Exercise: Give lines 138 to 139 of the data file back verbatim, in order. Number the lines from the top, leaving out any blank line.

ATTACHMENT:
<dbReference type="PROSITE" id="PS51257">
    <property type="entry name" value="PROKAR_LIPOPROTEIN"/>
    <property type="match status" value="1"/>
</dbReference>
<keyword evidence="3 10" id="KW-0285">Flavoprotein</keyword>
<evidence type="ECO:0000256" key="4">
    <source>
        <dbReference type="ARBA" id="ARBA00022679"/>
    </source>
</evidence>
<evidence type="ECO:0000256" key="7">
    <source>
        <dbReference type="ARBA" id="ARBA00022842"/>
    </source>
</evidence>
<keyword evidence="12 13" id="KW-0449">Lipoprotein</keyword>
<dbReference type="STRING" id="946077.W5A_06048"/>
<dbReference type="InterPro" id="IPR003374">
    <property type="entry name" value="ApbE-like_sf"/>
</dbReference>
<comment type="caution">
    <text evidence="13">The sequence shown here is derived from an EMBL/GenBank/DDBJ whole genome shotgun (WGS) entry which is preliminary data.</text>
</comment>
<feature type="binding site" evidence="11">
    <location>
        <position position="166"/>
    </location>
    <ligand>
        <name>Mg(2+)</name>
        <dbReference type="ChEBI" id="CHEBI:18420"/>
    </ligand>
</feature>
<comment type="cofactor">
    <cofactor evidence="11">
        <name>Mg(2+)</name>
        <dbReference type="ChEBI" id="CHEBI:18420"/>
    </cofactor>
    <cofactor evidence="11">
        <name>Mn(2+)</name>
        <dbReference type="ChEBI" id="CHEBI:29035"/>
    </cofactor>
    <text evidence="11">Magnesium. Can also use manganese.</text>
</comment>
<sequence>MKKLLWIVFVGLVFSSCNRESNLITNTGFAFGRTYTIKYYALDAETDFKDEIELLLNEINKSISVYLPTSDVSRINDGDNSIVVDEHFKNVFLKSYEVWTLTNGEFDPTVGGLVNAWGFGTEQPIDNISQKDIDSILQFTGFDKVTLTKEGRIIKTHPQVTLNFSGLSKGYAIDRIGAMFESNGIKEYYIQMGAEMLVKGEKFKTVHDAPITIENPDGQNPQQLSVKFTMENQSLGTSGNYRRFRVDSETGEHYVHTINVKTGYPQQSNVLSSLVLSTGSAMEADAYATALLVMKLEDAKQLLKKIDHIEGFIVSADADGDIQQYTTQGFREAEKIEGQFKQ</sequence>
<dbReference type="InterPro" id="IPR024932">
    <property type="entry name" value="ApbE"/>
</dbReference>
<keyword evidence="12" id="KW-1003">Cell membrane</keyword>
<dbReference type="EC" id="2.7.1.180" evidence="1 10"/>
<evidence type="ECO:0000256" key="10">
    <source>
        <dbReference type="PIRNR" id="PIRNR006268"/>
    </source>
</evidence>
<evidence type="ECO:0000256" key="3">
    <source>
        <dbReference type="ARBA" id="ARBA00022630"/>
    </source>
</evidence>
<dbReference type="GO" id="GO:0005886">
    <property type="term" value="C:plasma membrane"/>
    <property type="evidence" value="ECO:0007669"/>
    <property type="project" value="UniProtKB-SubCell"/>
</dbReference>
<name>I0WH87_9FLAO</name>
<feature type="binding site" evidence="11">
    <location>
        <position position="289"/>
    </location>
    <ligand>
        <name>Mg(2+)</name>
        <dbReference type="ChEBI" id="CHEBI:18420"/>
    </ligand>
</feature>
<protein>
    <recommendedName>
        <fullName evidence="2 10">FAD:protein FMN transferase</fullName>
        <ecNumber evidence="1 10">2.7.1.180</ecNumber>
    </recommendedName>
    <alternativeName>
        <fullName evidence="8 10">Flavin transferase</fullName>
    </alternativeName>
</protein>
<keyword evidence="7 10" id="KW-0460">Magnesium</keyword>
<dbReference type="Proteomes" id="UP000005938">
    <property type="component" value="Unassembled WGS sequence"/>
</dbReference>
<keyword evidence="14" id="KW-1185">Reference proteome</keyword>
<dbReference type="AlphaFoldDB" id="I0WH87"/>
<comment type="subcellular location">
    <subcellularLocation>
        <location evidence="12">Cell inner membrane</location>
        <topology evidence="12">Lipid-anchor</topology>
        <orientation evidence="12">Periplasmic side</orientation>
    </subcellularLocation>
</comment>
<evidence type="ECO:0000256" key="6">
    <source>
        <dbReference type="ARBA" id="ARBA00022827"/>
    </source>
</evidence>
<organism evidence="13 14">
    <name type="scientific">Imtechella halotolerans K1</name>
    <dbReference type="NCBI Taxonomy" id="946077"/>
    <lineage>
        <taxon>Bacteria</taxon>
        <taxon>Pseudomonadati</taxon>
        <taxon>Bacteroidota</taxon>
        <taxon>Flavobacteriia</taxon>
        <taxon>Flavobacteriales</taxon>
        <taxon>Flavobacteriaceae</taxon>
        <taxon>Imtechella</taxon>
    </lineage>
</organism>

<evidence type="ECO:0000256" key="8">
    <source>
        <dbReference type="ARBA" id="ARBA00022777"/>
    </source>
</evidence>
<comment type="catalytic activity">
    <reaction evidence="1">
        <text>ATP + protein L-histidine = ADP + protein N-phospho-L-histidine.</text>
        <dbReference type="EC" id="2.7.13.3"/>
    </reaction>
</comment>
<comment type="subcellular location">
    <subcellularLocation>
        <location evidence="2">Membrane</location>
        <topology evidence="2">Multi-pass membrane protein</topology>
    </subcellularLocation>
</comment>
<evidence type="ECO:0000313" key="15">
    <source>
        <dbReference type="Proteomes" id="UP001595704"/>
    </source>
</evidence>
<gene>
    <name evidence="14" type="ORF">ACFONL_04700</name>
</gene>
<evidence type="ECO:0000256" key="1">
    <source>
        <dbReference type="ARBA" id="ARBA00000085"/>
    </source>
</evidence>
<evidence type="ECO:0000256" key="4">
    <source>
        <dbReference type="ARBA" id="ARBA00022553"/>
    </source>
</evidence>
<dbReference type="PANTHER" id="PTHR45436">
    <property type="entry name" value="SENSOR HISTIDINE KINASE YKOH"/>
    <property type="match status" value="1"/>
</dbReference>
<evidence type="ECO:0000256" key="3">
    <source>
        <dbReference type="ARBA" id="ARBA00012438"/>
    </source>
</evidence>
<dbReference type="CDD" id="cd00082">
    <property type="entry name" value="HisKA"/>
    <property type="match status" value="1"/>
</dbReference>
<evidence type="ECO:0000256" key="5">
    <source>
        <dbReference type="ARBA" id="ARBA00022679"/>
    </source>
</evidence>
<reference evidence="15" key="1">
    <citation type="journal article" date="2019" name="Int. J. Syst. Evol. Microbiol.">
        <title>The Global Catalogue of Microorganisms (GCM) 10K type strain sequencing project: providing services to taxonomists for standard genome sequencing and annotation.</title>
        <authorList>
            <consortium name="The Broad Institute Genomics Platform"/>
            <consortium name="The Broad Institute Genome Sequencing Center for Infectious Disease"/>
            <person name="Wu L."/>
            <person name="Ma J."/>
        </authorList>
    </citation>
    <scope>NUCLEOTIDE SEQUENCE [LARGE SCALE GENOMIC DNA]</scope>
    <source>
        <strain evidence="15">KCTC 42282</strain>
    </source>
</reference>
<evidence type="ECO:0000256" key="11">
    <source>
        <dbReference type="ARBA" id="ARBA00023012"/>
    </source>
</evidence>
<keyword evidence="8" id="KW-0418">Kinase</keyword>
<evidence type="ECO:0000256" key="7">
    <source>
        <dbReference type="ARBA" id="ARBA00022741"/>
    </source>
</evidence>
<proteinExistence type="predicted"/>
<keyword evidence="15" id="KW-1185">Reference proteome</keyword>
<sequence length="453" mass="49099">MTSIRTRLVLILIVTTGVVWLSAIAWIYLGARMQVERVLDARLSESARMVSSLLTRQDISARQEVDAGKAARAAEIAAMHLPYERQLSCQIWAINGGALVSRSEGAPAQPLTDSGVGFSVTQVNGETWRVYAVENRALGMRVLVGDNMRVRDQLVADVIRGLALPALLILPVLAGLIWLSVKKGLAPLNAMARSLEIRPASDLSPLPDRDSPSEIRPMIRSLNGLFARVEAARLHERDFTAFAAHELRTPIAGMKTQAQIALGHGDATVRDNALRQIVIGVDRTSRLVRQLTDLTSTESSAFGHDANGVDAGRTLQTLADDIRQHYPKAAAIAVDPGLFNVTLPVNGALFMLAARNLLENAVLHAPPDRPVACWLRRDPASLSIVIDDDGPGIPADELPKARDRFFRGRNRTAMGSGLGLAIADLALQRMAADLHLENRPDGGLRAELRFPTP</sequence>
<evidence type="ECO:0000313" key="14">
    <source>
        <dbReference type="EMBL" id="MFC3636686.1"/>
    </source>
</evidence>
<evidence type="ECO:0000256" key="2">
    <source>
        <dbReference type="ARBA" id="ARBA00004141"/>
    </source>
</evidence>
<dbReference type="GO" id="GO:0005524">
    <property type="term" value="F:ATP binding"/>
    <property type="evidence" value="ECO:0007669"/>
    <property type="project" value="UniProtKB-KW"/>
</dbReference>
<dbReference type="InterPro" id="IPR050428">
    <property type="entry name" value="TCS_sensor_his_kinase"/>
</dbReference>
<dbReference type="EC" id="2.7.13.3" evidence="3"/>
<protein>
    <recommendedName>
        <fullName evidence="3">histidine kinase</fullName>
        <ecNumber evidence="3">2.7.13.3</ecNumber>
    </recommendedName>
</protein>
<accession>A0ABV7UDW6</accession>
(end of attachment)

    <name evidence="14" type="ORF">ACFONL_04700</name>
</gene>